CCTV cameras in CBD to almost double: Safety boost for city


THE number of security cameras monitoring Ballarats CBD and nightclub precincts will almost double after the federal government yesterday honoured a commitment to fund $100,000 worth of community safety measures in the city. Federal Justice Minister Brendan OConnor was in Ballarat yesterday to deliver the funds for safety projects in the city, in particular closed circuit television (CCTV) cameras to deter crime and antisocial behaviour. The funding will see the number of CCTV cameras around the city jump from 12 to 20 by September next year. New cameras will be installed in the high activity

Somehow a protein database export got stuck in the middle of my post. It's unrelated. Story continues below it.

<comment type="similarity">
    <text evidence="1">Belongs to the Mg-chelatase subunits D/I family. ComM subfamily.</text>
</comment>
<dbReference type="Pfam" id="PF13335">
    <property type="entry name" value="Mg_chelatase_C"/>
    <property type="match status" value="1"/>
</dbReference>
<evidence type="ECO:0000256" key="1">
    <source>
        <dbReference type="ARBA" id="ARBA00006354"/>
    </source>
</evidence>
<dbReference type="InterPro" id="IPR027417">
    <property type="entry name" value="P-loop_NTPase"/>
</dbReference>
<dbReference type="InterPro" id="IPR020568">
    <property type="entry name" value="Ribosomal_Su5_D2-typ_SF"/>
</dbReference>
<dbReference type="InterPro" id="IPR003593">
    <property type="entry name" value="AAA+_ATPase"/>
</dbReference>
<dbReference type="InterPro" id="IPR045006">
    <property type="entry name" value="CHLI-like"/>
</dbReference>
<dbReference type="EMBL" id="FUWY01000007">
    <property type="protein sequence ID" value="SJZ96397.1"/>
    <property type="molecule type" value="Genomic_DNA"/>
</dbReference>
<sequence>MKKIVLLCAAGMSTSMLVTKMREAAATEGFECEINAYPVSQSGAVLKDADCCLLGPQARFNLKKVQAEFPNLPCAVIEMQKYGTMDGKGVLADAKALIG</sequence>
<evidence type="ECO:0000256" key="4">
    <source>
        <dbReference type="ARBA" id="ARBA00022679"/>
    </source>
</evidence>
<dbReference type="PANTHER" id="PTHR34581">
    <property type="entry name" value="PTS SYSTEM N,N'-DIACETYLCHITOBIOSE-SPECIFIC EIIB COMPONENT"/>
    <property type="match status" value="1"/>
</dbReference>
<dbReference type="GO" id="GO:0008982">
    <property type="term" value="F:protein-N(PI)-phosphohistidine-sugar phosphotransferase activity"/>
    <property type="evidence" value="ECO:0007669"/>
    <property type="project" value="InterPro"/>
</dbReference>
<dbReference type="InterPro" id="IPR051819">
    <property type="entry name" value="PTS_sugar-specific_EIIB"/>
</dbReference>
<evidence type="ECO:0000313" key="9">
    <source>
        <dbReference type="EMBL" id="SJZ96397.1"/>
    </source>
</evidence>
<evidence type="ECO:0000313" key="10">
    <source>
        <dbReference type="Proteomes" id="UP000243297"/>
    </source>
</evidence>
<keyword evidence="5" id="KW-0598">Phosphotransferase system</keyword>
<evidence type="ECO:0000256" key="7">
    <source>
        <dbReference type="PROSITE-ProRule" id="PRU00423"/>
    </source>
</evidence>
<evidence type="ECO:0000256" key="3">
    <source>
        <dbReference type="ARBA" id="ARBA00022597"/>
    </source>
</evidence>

areas of Mair Street and at the corner of Camp and Field streets. The federal government funding follows a promise made by Premier Ted Baillieu during last years state election compaign that a Coalition government would give $200,000 for additional CCTV cameras in Ballarats CBD. Inquiries made to the Premiers office were not returned yesterday. The Ballarat City council consulted with Victoria Police to identify areas of concern in the nightclub precinct to determine the best location for the new cameras. Currently, cameras are located in Lydiard Street North, between Sturt and Mair streets, as well as Police Lane. Council also undertook a review of the location of licensed premises which operate after 1am and examined the areas where breaches of local laws happened. Yesterdays funding comes under the federal governments Safer Suburbs program, which aims to make city centres and community facilities safer places by funding measures such as CCTV systems and street lighting. More than 40 Safer Suburbs projects have been identified across Australia. Through this funding, Ballarat residents will be safer and feel safer in their community, Mr OConnor said yesterday. Were committed to reducing crime and antisocial behaviour, as well as reducing the fear of crime in the community. Member for Ballarat Catherine King said Safer Suburbs would enable the city council to install further CCTV systems to improve safety in and around the Ballarat CBD. (It) will further reduce crime and antisocial behaviour by funding ... a range of community safety initiatives, Ms King said. Ballarat mayor Craig Fletcher said the new cameras would be in line with the existing CCTV model in Ballarat, where council owned and maintained the monitoring infrastructure and the system was operated by Victoria Police. CCTV has been effective in assisting with behavioural change and has had an impact on anti-social behaviour in the precinct. CCTV is a crime-detection tool which is known to have a deterrent effect and which can also assist police in apprehending offenders by providing clear footage of any incidents, Cr Fletcher said. Victoria Police figures show that since the introduction of CCTV in the Ballarat CBD there have been 65 incidents of assault or damage where footage has been viewed and/or downloaded. CCTV footage has also been used to help with the investigation of stolen vehicles, weapons offences, burglaries, thefts and hoon driving.